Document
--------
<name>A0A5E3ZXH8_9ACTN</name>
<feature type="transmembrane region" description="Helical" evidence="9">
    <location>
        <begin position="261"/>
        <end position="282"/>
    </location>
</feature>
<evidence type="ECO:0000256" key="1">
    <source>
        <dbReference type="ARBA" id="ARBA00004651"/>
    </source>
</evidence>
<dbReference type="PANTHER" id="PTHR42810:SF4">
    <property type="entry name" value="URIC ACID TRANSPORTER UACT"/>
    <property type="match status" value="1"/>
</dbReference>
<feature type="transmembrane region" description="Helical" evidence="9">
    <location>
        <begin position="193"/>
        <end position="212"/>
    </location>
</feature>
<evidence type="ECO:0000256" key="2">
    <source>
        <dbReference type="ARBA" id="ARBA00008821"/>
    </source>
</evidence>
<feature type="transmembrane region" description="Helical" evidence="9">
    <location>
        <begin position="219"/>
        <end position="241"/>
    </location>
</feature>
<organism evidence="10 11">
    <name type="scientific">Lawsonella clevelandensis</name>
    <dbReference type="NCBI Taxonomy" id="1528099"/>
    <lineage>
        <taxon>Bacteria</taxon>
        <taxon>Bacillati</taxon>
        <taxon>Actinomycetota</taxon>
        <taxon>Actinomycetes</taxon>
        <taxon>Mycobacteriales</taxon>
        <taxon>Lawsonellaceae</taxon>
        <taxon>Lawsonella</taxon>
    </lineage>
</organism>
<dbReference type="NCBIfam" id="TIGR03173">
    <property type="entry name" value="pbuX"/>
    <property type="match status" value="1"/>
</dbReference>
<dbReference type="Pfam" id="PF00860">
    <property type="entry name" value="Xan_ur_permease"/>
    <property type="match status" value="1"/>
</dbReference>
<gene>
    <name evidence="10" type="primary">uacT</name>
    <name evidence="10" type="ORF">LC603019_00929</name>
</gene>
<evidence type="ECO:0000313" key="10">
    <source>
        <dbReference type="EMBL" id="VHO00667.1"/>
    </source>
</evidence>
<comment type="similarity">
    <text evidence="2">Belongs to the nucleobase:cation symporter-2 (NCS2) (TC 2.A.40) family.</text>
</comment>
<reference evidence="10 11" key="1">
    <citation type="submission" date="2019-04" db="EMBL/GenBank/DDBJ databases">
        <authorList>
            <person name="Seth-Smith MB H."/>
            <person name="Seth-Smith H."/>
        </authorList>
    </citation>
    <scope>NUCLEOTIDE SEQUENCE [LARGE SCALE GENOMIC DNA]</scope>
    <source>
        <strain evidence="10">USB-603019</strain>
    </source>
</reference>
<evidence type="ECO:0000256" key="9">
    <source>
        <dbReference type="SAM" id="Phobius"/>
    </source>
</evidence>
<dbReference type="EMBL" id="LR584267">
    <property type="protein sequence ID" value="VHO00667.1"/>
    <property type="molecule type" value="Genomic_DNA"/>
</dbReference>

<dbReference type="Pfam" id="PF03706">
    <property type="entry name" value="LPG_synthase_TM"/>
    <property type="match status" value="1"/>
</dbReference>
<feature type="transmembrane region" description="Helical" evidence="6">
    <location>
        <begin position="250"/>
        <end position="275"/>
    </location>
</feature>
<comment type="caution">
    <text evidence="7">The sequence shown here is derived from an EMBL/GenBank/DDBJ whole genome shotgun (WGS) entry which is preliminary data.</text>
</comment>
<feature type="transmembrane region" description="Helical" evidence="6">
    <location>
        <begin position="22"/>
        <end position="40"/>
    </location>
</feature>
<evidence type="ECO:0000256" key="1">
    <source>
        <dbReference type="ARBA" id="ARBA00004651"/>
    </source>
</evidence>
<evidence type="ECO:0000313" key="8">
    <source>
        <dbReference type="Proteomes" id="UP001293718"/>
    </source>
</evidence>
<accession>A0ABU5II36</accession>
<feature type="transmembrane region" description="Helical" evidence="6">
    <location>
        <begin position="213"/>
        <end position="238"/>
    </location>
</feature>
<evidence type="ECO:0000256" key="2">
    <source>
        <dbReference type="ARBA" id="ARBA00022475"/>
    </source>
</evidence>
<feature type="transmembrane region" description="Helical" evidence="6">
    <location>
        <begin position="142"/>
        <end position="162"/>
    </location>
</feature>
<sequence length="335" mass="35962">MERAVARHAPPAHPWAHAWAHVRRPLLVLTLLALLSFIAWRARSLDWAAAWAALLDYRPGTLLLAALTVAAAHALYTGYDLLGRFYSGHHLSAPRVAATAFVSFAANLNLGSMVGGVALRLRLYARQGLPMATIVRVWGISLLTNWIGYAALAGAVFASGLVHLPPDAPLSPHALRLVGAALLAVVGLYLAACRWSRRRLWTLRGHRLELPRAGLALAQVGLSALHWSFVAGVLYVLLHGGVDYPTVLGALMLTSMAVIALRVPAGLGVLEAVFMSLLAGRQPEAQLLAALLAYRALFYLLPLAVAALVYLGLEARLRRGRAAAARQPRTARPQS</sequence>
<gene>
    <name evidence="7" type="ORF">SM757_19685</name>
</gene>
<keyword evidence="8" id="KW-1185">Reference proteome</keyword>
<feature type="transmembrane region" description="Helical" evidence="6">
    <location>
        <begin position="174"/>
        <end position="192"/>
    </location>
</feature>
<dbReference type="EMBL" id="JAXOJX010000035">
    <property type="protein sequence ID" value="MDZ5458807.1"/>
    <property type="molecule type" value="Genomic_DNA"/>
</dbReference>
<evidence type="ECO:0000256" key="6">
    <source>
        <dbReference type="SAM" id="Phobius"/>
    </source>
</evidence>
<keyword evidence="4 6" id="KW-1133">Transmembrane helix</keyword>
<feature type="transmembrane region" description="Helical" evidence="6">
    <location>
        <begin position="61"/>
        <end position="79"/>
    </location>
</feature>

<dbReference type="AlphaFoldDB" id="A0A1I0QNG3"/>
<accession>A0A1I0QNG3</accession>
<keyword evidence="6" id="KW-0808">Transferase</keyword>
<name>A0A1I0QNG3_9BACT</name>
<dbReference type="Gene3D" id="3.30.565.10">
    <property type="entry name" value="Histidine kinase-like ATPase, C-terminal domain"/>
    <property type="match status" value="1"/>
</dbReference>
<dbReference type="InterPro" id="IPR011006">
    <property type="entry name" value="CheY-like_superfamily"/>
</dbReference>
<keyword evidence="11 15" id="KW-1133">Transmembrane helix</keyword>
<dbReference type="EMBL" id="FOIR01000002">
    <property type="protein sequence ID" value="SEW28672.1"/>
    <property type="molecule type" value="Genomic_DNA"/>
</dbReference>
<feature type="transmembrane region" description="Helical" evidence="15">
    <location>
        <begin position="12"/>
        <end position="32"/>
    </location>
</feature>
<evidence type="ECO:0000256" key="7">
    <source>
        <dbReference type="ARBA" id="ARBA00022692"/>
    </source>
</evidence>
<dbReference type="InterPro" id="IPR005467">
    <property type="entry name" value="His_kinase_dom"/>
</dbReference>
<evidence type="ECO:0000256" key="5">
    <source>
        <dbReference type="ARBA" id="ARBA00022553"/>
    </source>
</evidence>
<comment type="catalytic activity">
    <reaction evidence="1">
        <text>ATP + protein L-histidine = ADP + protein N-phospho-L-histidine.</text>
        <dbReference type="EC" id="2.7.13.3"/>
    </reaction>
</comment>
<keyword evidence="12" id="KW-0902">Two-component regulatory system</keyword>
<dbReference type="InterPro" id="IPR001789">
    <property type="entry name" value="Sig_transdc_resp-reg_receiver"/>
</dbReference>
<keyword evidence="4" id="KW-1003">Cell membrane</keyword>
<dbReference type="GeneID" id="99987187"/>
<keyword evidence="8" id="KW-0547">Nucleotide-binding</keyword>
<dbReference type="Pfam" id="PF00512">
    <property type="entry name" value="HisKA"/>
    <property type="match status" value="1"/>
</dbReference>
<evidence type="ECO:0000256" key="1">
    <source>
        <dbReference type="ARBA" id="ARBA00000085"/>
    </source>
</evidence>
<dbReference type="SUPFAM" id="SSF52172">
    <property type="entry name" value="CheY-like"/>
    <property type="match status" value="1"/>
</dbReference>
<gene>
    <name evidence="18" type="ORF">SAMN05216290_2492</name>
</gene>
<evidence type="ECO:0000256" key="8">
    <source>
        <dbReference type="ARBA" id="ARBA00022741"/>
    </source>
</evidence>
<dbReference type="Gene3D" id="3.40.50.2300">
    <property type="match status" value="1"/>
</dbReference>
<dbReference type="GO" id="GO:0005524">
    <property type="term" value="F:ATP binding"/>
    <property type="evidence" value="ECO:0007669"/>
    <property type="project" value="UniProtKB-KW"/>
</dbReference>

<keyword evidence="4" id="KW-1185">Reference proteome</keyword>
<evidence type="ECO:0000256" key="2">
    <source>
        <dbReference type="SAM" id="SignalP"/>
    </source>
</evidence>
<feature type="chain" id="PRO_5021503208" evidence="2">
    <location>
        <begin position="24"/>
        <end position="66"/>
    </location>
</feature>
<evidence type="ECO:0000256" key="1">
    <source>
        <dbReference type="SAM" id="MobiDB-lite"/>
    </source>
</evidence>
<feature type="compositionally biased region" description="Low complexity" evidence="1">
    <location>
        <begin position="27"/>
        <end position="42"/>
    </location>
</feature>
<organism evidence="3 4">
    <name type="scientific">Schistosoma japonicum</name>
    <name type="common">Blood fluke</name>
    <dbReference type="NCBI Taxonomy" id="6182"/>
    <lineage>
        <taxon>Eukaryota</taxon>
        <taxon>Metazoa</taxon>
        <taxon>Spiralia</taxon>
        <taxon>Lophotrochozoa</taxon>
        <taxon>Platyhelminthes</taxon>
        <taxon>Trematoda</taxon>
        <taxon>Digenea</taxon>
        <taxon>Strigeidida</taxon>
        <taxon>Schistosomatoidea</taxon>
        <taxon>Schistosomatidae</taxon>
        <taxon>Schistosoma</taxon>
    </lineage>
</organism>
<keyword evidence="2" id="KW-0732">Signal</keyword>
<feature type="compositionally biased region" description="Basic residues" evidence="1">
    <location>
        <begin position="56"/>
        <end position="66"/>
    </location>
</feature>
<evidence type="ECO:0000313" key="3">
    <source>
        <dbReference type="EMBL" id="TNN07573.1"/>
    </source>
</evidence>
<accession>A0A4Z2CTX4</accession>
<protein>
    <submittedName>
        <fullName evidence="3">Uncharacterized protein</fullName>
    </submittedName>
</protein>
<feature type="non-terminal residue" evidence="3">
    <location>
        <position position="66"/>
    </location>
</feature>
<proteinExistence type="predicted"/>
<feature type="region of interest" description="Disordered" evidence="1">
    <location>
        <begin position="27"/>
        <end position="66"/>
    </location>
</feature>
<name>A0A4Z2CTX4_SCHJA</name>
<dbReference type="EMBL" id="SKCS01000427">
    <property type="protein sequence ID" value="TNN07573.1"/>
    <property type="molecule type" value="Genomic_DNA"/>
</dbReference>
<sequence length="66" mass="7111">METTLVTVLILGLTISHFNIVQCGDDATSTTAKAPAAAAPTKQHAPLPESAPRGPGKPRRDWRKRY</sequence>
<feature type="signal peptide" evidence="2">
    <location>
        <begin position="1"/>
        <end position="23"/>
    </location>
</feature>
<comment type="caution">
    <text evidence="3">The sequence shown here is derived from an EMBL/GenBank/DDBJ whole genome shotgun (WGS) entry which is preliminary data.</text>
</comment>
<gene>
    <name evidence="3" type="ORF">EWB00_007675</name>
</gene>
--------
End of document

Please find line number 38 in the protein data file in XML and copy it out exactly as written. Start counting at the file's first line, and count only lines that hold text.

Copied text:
        <taxon>Bacteria</taxon>